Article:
Democrats’ money strat­egy helps flip red NC dis­trict

The News & Observer (Sunday) - - Front Page - BY LYNN BON­NER AND JIM MOR­RILL lbon­ner@new­sob­ jmor­rill@char­lot­teob­

It should have been a dis­trict where a Re­pub­li­can would win eas­ily.

It’s the north­ern tip of Meck­len­burg County where, in 2016, Re­pub­li­can Rep. John Brad­ford eas­ily de­feated an un­af­fil­i­ated can­di­date – Democrats didn’t even chal­lenge him – and Don­ald Trump won with 51 per­cent of the votes to Hil­lary Clin­ton’s 43 per­cent in the area that would be­come Brad­ford’s 2018 dis­trict.

In­stead Demo­crat Christy Clark, a first-time can­di­date and ad­vo­cate for laws to pro­tect peo­ple from gun vi­o­lence, won Tues­day. Her vic­tory helped Democrats end the Re­pub­li­can su­per­ma­jor­ity in the House. Repub­li­cans can no longer marginal­ize Demo­cratic Gov. Roy Cooper on most is­sues be­cause they won’t have enough votes to eas­ily over­turn his ve­toes.

Vot­ers in the state’s largest coun­ties of Meck­len­burg and Wake re­placed Repub­li­cans with Democrats up and down the bal­lot in a wave that also swept out three in­cum­bent Re­pub­li­can county com­mis­sion­ers in Meck­len­burg and a long­time Re­pub­li­can sher­iff in Wake.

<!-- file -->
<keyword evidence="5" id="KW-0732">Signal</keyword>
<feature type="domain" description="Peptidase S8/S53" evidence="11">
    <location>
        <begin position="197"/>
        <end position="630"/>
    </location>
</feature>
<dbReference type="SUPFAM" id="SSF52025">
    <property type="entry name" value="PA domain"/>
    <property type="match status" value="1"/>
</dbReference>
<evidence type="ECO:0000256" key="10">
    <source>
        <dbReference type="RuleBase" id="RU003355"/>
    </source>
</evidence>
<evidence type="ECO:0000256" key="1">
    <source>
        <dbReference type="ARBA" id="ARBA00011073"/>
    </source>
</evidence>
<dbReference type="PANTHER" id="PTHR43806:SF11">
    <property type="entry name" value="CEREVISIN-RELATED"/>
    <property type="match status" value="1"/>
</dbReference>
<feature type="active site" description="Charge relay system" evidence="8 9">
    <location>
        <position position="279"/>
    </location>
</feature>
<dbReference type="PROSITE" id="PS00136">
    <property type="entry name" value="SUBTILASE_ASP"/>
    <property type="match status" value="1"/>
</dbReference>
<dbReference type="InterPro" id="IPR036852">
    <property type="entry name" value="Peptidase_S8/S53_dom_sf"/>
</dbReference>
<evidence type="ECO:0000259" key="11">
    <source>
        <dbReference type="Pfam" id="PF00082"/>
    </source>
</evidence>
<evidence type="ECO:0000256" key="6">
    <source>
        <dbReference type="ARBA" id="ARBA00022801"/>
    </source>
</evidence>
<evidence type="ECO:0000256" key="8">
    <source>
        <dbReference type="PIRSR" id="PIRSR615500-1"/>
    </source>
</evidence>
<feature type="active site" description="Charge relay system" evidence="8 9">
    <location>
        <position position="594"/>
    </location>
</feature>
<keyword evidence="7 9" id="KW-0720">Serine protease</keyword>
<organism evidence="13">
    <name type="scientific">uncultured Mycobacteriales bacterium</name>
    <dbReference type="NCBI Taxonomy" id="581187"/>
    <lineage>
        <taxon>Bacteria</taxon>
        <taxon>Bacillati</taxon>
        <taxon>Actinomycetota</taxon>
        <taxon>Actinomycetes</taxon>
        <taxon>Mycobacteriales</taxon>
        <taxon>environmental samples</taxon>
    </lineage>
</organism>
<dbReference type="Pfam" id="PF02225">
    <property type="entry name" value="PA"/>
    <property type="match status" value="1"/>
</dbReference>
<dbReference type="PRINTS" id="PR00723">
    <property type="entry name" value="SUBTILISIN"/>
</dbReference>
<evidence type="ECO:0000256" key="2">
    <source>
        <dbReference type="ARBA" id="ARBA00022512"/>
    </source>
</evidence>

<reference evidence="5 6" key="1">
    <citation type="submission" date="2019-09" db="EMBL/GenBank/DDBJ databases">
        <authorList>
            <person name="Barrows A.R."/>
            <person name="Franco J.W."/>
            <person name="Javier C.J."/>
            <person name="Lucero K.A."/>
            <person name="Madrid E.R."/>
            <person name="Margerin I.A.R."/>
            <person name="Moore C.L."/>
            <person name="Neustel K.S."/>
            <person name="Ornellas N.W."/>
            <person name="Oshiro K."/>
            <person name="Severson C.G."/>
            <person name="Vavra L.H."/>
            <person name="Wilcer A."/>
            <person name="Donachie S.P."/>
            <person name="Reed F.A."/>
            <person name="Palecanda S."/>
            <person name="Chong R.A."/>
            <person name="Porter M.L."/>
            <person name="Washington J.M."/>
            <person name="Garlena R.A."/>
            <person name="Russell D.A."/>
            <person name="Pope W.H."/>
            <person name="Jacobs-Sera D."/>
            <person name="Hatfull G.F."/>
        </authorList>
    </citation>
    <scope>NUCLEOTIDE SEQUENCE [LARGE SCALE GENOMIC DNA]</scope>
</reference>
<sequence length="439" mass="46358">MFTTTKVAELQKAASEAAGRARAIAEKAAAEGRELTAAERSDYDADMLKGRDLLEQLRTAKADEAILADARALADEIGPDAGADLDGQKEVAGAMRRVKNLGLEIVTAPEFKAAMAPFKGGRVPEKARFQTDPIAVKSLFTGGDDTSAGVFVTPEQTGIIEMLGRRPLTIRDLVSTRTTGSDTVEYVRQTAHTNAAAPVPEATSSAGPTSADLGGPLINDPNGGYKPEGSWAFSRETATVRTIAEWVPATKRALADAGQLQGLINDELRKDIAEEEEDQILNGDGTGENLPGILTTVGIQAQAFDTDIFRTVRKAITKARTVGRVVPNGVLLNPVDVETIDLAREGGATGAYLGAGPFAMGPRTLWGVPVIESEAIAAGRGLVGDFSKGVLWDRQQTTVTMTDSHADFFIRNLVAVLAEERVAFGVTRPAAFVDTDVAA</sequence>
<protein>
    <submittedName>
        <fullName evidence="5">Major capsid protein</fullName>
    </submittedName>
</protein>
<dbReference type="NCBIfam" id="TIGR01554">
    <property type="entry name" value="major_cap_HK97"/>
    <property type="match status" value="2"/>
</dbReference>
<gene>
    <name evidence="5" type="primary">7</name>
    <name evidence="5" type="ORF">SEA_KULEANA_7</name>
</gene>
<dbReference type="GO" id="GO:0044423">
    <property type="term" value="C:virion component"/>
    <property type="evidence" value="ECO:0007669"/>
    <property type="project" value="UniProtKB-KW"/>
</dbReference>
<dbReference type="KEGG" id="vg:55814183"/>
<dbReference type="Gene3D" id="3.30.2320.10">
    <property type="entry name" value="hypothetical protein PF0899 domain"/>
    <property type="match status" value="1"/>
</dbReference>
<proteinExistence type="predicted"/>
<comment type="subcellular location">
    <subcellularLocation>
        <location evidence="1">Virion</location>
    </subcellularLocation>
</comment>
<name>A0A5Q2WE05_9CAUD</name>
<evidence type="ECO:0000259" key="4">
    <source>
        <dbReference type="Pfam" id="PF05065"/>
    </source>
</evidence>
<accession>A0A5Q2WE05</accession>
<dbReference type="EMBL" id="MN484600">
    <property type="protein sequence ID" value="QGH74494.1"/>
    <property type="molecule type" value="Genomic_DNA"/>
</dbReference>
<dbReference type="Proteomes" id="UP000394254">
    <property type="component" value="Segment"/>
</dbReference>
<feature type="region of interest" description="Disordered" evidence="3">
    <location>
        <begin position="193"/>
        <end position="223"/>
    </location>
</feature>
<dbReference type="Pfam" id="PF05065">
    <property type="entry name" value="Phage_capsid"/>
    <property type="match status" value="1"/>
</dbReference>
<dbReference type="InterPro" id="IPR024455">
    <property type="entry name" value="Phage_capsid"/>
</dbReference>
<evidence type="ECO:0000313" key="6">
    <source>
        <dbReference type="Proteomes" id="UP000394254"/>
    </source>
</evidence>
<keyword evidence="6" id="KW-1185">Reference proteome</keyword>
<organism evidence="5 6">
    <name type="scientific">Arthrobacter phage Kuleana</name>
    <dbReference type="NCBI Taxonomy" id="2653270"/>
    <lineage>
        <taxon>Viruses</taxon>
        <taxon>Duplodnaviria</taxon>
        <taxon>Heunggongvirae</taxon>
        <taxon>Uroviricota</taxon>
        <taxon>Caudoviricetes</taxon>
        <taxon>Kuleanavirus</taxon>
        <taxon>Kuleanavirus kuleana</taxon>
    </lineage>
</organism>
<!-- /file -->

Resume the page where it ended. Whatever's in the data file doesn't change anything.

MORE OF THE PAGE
Asked what made the dif­fer­ence in this year’s races, GOP con­sul­tant Larry Sha­heen said, “That’s easy – money.”

In the state House cam­paigns,

Democrats in the closely con­tested races had sig­nif­i­cant fi­nan­cial ad­van­tages.

Clark, a para­le­gal from Hun­tersville, out­spent Brad­ford, founder and CEO of a real es­tate and prop­erty man­age­ment com­pany from Cor­nelius, by nearly 5-to-1. She got $653,000 from the state Demo­cratic Party.

She beat Brad­ford by 333 votes in un­of­fi­cial re­turns.

It was a pat­tern in House races in the Wake and Meck­len­burg sub­urbs where Repub­li­cans lost. Repub­li­cans were run­ning in dis­tricts built to give them a par­ti­san edge.

They faced a wall of money and re­sources from the state Demo­cratic Party that was part of an ef­fort called Break the Ma­jor­ity. Cooper used his own donors and data­bases to help the ef­fort raise about $7 mil­lion.